Variety, August 20, 1971: As performances go, Elvis Presley's, at the Las Vegas Hilton, is sloppy, hurriedly rehearsed, uneven, mundanely lit, often silly and haphazardly coordinated. Elvis looked drawn, tired and noticeably heavier - weight wise, not musically - than his last appearance......As a performer, Elvis is most undisputedly the reigning monarch....
Other press reviews feature headlines including Return of the Pelvis (Newsweek), Presley Makes Kingly Debut At International, Presley ‘Shakes Up’ Las Vegas Audience, Elvis Ponders World Tour, A Perfect Formula Don’t Change Nothing, Threats Against Elvis Force Tightest Security At Vegas, Elvis Presley Brings Squeals At Opening, and Crowd Cheers Elvis’ Return To Vegas.
Other archival items which are fascinating include:
- Elvis’ 1969 signed contract (Agreement) to appear a series of 10 engagements at the International over five years
- Four pages of b&w progress photos of the International during its building phase
- International Hotel external building and internal floor plans (including Elvis' suite)
- Countless press clippings
- copies of the paraphernalia Peggy Elzea accumulated in planning her trip, travelling to, and while in Las Vegas both at the International and other casinos, and doing the usual tourist outings
- posters promoting Elvis' appearance
- International Hotel cards promoting Special ELVIS Special like 'Polk Salad with Corn Muffins and Honey $1.95'
For some strange reason I found the floor plans of the International, fascinating to view, as were the images of the partially built hotel.
Elvis Live At The International also includes six pages of show contracts (James Burton, Ronnie Tutt, Glen D. Hardin and Jerry Scheff).
The Visual Element
While the narrative is wonderful and the archival material is mouth-watering, the visuals in Elvis Live At The International are also stunning! They comprise professional shots, fan candids, and archival images.
My only (minor) reservation about the visual element is that I feel a color image on the front cover of the book would have been more attractive to the prospective buyer.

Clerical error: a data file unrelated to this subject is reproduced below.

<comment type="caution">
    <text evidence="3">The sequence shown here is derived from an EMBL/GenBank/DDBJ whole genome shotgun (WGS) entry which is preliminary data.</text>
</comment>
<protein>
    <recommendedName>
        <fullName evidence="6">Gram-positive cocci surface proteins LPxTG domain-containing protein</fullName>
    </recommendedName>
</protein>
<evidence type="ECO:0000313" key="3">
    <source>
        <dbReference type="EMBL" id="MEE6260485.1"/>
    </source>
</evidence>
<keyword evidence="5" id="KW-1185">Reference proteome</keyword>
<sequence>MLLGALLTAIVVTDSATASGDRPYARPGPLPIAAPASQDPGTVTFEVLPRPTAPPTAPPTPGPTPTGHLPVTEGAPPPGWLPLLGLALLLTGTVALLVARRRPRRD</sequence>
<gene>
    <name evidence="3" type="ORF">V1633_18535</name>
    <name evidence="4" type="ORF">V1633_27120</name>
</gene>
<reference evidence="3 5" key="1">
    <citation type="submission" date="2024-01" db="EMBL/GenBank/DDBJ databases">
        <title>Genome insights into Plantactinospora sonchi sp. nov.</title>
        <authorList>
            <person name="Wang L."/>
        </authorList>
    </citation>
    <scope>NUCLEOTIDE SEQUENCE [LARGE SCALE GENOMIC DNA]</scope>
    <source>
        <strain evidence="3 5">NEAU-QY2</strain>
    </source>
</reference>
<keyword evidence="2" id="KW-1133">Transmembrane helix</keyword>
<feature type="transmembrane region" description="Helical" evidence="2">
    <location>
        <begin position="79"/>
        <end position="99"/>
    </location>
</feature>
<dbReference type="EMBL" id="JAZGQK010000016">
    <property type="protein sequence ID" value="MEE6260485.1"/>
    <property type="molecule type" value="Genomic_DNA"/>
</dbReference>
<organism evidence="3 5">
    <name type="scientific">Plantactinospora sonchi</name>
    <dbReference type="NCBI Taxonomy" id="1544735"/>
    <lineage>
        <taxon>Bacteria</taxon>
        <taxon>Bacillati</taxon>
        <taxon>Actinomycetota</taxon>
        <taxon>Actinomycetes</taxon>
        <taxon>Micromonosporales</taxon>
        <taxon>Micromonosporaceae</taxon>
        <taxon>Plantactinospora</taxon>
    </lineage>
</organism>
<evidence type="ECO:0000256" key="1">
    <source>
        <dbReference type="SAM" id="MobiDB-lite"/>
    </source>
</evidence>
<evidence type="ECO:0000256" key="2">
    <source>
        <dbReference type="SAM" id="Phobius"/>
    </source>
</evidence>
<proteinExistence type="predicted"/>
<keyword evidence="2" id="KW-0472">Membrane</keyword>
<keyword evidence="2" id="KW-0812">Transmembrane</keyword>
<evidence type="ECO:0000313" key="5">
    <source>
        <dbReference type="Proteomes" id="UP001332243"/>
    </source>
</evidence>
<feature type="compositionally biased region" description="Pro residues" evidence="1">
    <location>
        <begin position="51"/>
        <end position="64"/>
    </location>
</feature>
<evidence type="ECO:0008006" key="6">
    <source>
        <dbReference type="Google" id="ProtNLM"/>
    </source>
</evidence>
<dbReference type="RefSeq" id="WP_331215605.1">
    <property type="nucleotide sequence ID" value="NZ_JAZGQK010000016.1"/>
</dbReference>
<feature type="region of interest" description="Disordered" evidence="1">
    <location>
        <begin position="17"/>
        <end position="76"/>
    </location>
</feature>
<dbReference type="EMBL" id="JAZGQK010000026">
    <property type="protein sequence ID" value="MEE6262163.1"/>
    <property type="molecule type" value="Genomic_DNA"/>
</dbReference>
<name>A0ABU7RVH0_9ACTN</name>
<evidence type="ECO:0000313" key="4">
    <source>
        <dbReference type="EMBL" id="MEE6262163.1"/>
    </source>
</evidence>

Regardless of this concern, the many visual highlights in the book are impressive. They include a 10-pages spread (pp248-257) of Elvis' Summer Festival jumpsuits. To say the generally close-up photos are sensational would be an understatement! Similarly, the four-pages section, The Stage Attire of 1969 is a cool view.
Some of the hundreds of other eye-watering visuals include:
- Elvis during his opening season in black outfit with guitar in hand (pp48-49)
- Another energetic full color image from the opening season (p56)
- Montage of color candids taken post shows in August 1969 (pp62-63)
- Montage of Elvis on stage in his opening black two-piece suit (pp84-85)
- Main entrance floor plan showroom gaming check in coffee shop (pp132-133)
- A wonderful series of close-up photos of Elvis’ various jumpsuits, most in glorious color and some very close up allowing you to notice fine details (pp166-175)
- Stills from 8mm film footage of Elvis live on stage in August 1970 (pp234-235 and 370-371)
- A fantastic b&w shot of Elvis sitting on a stool on stage (P247)
- A scary image of Ann-Margret misbehaving during a photo shoot on the top floor of the International (p302)
- Close up, full color (black, red and gold) image of Elvis’ Black Cisco Kid jumpsuit (P321)
- Close pp, full color image of Elvis’ white Cisco Kid jumpsuit with black leather shoulder inserts (p330)
- Elvis' amazing Turquoise, Silver and Coral Navajo Jewellery (pp374-375)
Overall Verdict: Kieran Davis is to be congratulated on Elvis At The International 50th Anniversary Edition. What he has produced is one of the outstanding Elvis book releases of 2022. Through its neat blend of narrative, historic archival material and impressive photos covering Elvis’ seminal Las Vegas years, the reader is left wanting more. This is a release that you will return to time and time again, discovering and rediscovering great stories, enjoying intricate details, and savouring fantastic images. It is also a great complement to watching Baz Luhrmann’s Elvis biopic.
Buy the book
(First printing “sold out” and only a few dozen copies of the second printing are left)
Review by Nigel Patterson.
-Copyright EIN September 2022